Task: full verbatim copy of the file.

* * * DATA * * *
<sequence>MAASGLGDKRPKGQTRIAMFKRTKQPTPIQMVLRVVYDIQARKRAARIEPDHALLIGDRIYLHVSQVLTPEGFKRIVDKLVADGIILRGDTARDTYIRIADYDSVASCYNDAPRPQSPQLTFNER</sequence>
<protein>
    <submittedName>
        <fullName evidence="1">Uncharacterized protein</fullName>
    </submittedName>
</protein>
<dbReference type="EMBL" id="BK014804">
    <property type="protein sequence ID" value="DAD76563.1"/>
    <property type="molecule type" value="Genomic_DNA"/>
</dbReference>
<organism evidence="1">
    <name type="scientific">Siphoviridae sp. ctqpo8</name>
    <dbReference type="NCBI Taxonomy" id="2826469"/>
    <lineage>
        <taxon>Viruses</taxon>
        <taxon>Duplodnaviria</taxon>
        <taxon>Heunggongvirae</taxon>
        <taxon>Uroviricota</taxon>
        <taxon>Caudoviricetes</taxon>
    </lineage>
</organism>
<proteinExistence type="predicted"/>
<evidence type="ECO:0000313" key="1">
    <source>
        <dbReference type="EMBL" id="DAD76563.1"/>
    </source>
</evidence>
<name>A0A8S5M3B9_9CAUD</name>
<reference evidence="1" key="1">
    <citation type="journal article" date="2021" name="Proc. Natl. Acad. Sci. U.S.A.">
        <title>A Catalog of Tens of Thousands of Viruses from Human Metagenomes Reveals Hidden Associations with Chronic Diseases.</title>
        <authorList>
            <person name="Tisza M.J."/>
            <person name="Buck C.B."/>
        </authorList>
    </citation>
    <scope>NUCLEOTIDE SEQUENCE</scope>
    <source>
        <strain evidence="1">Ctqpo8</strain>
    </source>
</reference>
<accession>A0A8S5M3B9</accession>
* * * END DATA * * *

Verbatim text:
<sequence>MAASGLGDKRPKGQTRIAMFKRTKQPTPIQMVLRVVYDIQARKRAARIEPDHALLIGDRIYLHVSQVLTPEGFKRIVDKLVADGIILRGDTARDTYIRIADYDSVASCYNDAPRPQSPQLTFNER</sequence>
<protein>
    <submittedName>
        <fullName evidence="1">Uncharacterized protein</fullName>
    </submittedName>
</protein>
<dbReference type="EMBL" id="BK014804">
    <property type="protein sequence ID" value="DAD76563.1"/>
    <property type="molecule type" value="Genomic_DNA"/>
</dbReference>
<organism evidence="1">
    <name type="scientific">Siphoviridae sp. ctqpo8</name>
    <dbReference type="NCBI Taxonomy" id="2826469"/>
    <lineage>
        <taxon>Viruses</taxon>
        <taxon>Duplodnaviria</taxon>
        <taxon>Heunggongvirae</taxon>
        <taxon>Uroviricota</taxon>
        <taxon>Caudoviricetes</taxon>
    </lineage>
</organism>
<proteinExistence type="predicted"/>
<evidence type="ECO:0000313" key="1">
    <source>
        <dbReference type="EMBL" id="DAD76563.1"/>
    </source>
</evidence>
<name>A0A8S5M3B9_9CAUD</name>
<reference evidence="1" key="1">
    <citation type="journal article" date="2021" name="Proc. Natl. Acad. Sci. U.S.A.">
        <title>A Catalog of Tens of Thousands of Viruses from Human Metagenomes Reveals Hidden Associations with Chronic Diseases.</title>
        <authorList>
            <person name="Tisza M.J."/>
            <person name="Buck C.B."/>
        </authorList>
    </citation>
    <scope>NUCLEOTIDE SEQUENCE</scope>
    <source>
        <strain evidence="1">Ctqpo8</strain>
    </source>
</reference>
<accession>A0A8S5M3B9</accession>